Loch Ness Syndrome

I first became aware of the Loch Ness Monster legend back in the mid-Sixties. Like most boys my age at that time, I was consumed with the possibility that there really was such a creature. It made the world a much-more-fascinating place than the dull existence I perceived back then. Now I know that the world isn’t dull — but let’s talk about the legend as an exercise in human psychology.

In truth, I wanted to believe in the Monster. If someone tried to make a rational counterargument, they weren’t starting with a totally open mind. I was ready to disbelieve any fact or set of data that might’ve disabused me of this intriguing mystery. Indeed, I thought I knew exactly what was haunting the lake.

I think everyone has seen the famous surgeon’s photo of this unknown animal or cryptid.

Not realizing that the photo dated to the Thirties, and that it would ultimately prove to be a hoax, I immediately identified the creature with this alleged “new” evidence. I remember thinking: why isn’t anybody else seeing this? What is the big mystery here? It was so obviously an aquatic dinosaur called a plesiosaur, and it had somehow escaped extinction. One of the more remarkable discoveries — ever.

Pretty gullible, right?

But at least I never thought there was one immortal monster terrorizing the Scots since the time of its first alleged appearance back in the Sixth Century. I knew that if there was something in the lake, it had to be a self-perpetuating species. And that was the chink in the legend that caused me to have my first doubts.

If there was a population of creatures, what did they eat? Loch Ness is a big lake, but it has a finite volume of water (and, therefore, food). Plesiosaurs were carnivores; how could the lake support a population of large predators? Someone proved mathematically that it couldn’t.

There were other unanswered questions too. Why weren’t more of the Monsters seen? After all plesiosaurs were air-breathers so they had to surface. Also why didn’t sonar routinely pick them up underwater?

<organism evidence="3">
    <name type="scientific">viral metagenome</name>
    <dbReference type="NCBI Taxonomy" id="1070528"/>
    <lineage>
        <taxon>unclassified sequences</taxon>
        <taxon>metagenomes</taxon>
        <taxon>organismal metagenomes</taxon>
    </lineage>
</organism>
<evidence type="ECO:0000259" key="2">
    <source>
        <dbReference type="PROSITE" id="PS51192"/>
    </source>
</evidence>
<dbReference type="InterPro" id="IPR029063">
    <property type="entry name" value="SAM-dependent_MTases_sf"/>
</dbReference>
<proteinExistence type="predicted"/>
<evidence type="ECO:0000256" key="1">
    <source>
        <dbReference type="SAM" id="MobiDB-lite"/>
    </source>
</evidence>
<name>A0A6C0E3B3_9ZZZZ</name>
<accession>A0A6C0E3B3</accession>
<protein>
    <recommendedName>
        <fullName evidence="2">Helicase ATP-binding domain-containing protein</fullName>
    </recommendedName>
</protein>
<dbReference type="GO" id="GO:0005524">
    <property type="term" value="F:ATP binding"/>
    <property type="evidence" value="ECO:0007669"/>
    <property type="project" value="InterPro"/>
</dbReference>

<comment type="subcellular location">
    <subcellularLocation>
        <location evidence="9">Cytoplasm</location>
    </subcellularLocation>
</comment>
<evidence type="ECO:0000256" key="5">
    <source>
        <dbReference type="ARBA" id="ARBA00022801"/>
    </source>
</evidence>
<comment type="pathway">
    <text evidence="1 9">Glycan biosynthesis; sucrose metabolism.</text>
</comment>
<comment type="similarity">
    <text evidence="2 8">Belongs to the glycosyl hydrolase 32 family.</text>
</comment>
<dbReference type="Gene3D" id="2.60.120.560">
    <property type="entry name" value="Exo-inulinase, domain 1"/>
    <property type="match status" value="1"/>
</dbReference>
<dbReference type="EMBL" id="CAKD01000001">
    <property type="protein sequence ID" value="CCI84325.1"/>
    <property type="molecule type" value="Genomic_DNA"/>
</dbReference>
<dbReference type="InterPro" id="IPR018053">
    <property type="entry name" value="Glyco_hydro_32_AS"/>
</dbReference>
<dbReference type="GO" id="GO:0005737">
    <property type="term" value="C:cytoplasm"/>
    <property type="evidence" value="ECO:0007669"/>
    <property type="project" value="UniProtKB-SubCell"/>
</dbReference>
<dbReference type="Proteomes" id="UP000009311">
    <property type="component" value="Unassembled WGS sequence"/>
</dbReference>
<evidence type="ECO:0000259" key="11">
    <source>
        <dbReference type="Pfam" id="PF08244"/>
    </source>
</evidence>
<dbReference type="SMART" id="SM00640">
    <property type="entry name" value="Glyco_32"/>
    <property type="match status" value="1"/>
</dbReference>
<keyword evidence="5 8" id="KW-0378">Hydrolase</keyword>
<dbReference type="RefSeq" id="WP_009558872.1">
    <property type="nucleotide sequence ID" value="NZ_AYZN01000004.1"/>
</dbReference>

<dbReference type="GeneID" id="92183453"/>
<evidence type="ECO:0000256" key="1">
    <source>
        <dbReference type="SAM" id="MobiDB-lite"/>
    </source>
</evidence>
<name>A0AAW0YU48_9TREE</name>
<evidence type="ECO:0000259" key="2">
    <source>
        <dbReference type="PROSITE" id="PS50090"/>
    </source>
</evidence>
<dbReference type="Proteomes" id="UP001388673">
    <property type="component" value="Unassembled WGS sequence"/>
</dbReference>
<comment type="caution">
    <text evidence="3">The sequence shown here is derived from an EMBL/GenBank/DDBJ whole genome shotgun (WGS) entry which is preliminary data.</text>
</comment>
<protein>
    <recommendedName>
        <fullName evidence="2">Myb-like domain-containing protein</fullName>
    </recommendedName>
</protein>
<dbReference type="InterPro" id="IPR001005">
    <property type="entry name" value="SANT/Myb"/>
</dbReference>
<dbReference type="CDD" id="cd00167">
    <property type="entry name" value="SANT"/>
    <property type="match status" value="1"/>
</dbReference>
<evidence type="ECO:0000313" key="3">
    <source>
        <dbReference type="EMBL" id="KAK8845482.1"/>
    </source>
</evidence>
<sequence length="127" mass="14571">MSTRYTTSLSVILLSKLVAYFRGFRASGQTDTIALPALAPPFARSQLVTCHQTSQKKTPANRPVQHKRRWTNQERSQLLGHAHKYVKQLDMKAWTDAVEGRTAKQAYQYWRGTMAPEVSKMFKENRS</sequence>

To explain these inconsistencies, one had to speculate more and more wildly.


One explanation was that they had evolved. A reasonable proposition. Given 65 million years, what animal wouldn’t evolve a little bit? Maybe they had gills now. If so, they wouldn’t need to surface. And maybe they became plant-eaters; they wouldn’t need a large population of fish to sustain themselves. Sonar still picks up gilled creatures, however, and the peaty waters of the Loch still wouldn’t support such large animals.

There is a more-recent theory that could account for the monster’s elusiveness: they don’t exist full-time in our reality. They bounce from one reality to another. Perhaps there’s a universe where dinosaurs never became extinct. These creatures may have found a way to breach the barriers between realities. And to that I say. Oh, come on! It was like when I was eventually forced to believe my Dad when he told me that pro wrestling wasn’t real.

So the real fascinating story here is not one of crypto zoology, but one of human psychology. Why do so many people cling to the legend, in the face of so many contradictions? The answer is obvious:

They want to believe.


Robert Rines was an American lawyer, inventor, musician, and composer. He earned a science degree from MIT in 1943 and held at least 72 patents. He received the Boston Patent Law Association’s Lifetime Achievement Award for his contributions to the field of intellectual property. He also had a Juris Doctorate from Georgetown University in 1946 and a Ph.D. from National Chiao Tung University in Taiwan in 1972. During World War II, Rines coinvented the Microwave Early Warning System.

Pretty smart guy, right? Many people have been touched in some way by his inventions. He practiced unrelenting adherence to facts, data, and their practical application.

Oh, and he was an avid hunter of the Loch Ness Monster.

Robert Rines spent decades looking for the creature with sophisticated sonar technology that he patented. He passed away in 2009, never having found any proof of the Monster’s existence. But this brilliant man believed the legend until his dying day.

He wanted it to be real.

These built-in biases can afflict us in areas other than the search for cryptids. Whether it’s science, arts, finance, criminal justice, or politics, it’s something we’re all susceptible to and have to be constantly on guard against. Otherwise, con artists will have their way with us.

Being open-minded is a good thing. As Shakespeare’s Hamlet said:

There are more things in heaven and Earth, Horatio, than are dreamt of in your philosophy.

But let’s balance it with a little critical thinking before we accept something we want to believe as indisputable fact.

Just for fun: What is your favorite legend?



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  1. Ted Bradley says

    Enjoyed the read. Not sure if this is a legend, probably fits more into the folk lore category. Always wondered how the lumberjack from Maine – Paul Bunyan got his stature or statue for that matter.


  2. Veronica Foy says

    What do you mean pro wrestling isn’t real? 😉

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